“This small fight has and might still keep students at home for a very long time” – Emmanuel Ndubueze
While students continue to hope that the Federal Government and the leadership of the Academic Union of Universitiee, ASUU would reach an agreement so would return to class but this seems to be very far from reality as there seems to be no resolution in sight.
In this report, UNIMAIDGIST’s editor-in-Chief takes a look at all the meetings held so far between FG and ASUU and exposes what the fight is really all about.
The negotiation between the Federal Government and the leadership of ASUU to end the ongoing strike which is approaching eight months already and so far, after series of meetings, no headway has been made of the government to pay the withheld salaries of the workers through other means than the Integrated Personnel and Payroll Information System, IPPIS. UNIMAIDGIST understands that the government has agreed to pay the salary arrears of the University teachers but the insistence that it would be rolled out via the IPPIS platform has been a subject of argument between the two parties.
ASUU has vehemently opposed to the use of IPPIS as the payment platform in the university system. University lecturers across the country, especially, those owned by the Federal Government, are owed between four and eight months salaries all because they refused to be enrolled on the IPPIS and there appears no sign that they are going back on their decision to outrighly reject the IPIPIS.
During the last Wednesday meeting, no agreement was still reached on how to pay the outstanding salaries.
Speaking to journalists on Sunday, the National President of ASUU, Prof. Biodun Ogunyemi, said there was no way workers whose salaries were withheld could be convinced to go back to work.
He said: “The first step to resolving the impasse is for the government to pay the withheld salaries of our members. It is between four and eight months.
“You cannot tell a person whose salaries have been seized unjustifiably to go back to work. Moreover, the salaries must be paid through the normal channel.”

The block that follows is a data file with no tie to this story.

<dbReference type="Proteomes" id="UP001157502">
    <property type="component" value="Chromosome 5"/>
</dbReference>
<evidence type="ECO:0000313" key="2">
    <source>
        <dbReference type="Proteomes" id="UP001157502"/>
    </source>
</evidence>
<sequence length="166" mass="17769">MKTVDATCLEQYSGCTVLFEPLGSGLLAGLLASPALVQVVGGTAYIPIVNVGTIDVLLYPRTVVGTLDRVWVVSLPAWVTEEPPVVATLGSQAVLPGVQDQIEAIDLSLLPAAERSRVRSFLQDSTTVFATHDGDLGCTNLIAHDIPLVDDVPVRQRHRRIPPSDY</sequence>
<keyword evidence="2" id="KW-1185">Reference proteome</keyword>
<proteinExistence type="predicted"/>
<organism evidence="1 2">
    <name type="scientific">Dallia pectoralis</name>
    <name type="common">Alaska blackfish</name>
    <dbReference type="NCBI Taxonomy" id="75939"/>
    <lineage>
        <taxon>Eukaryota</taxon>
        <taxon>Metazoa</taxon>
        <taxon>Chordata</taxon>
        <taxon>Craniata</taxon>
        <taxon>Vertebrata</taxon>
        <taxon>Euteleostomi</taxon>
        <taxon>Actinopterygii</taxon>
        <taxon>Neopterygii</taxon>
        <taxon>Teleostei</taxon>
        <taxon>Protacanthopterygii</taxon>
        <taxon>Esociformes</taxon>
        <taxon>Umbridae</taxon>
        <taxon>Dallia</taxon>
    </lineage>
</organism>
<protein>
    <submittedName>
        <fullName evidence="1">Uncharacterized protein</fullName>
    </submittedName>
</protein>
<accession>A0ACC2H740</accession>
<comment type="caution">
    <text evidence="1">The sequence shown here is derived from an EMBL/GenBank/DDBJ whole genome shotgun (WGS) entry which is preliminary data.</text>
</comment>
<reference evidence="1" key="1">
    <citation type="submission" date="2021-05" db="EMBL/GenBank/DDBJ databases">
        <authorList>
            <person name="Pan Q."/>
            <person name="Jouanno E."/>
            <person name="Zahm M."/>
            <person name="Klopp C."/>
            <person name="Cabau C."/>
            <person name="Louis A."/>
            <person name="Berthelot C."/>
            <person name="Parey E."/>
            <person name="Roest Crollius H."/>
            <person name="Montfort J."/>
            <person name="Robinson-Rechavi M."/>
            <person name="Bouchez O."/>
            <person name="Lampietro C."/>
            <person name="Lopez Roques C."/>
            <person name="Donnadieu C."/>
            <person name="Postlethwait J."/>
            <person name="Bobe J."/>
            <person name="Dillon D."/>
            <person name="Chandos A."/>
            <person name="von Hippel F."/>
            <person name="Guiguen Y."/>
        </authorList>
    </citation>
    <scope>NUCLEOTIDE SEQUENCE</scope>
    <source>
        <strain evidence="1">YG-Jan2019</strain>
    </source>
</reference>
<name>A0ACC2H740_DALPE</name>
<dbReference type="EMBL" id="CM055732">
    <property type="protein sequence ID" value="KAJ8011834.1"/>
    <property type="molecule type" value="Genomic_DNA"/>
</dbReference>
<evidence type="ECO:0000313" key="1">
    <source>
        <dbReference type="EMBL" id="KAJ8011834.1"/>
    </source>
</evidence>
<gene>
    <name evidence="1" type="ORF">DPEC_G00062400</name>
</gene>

Prof. Ogunyemi further explained: “Doing that would help in resolving other issues and make things return to normal. But for the government to insist on IPPIS, there may be trouble still.
“They are yet to enrol over 70 per cent of our members on IPPIS. It will take them between three to six months to do so.
“They are setting a booby trap saying we should enrol on IPPIS first and then they will migrate us to our own University Transparency and Accountability System, UTAS, that is even uneconomical when UTAS can be used to enrol us in a very short time.”
The issue of IPPIS first came up during the administration of President Goodluck Jonathan and according to the National President of ASUU he felt the matter had been laid to rest.
He said: “We rejected it then and nothing was said about it up until late last year when they brought it up and insisted on us being part of it. We saw that as a distraction since other more important issues were at stake, but now they have thrown it into the front burner.”
The current ASUU strike started towards the end of March with the Union protesting against nonpayment of Earned Academic Allowances, revitalisation of the university system, setting up of Visitation Panels to universities, fulfilling conditions included in the 2004 agreement reached between the two sides among other issues which seem to have been swallowed up under the cover of the bigger picture.
ASUU was either intentionally or inadvertently ignored as the government claimed to have been busy combating a more serious problem (COVID-19) and coupled with the fact that there restrictions which included the closure of all educational institutions in the country hence the government felt there was no need to enter into negotiations with the Union. However, as the rate of infection seem to have decreased, and following the order that schools should reopen, the impact of ASUU strike came into effect.
Students on their part have been wondering if ASUU Strike will always be for their own personal gain at the detriment of the future of many poor Nigerians who study in public Universities. One once observed: “ASUU always start strike agitating against many issues top of which are funding for public Universities but once government offers to pay ASUU earned allowances strike ends.” This is also very evident in the current struggle which started as usual but has gradually been narrowed to the agitations as to which platform ASUU is to be paid.
It is common saying that when two elephants fight, it is the grasses that are left to suffer and this has been the plight of poor students studying in public Universities in Nigeria and one question always burdening my mind has been ‘when will the Government stop being insensitive and when will ASUU stop being selfish and inconsiderate?’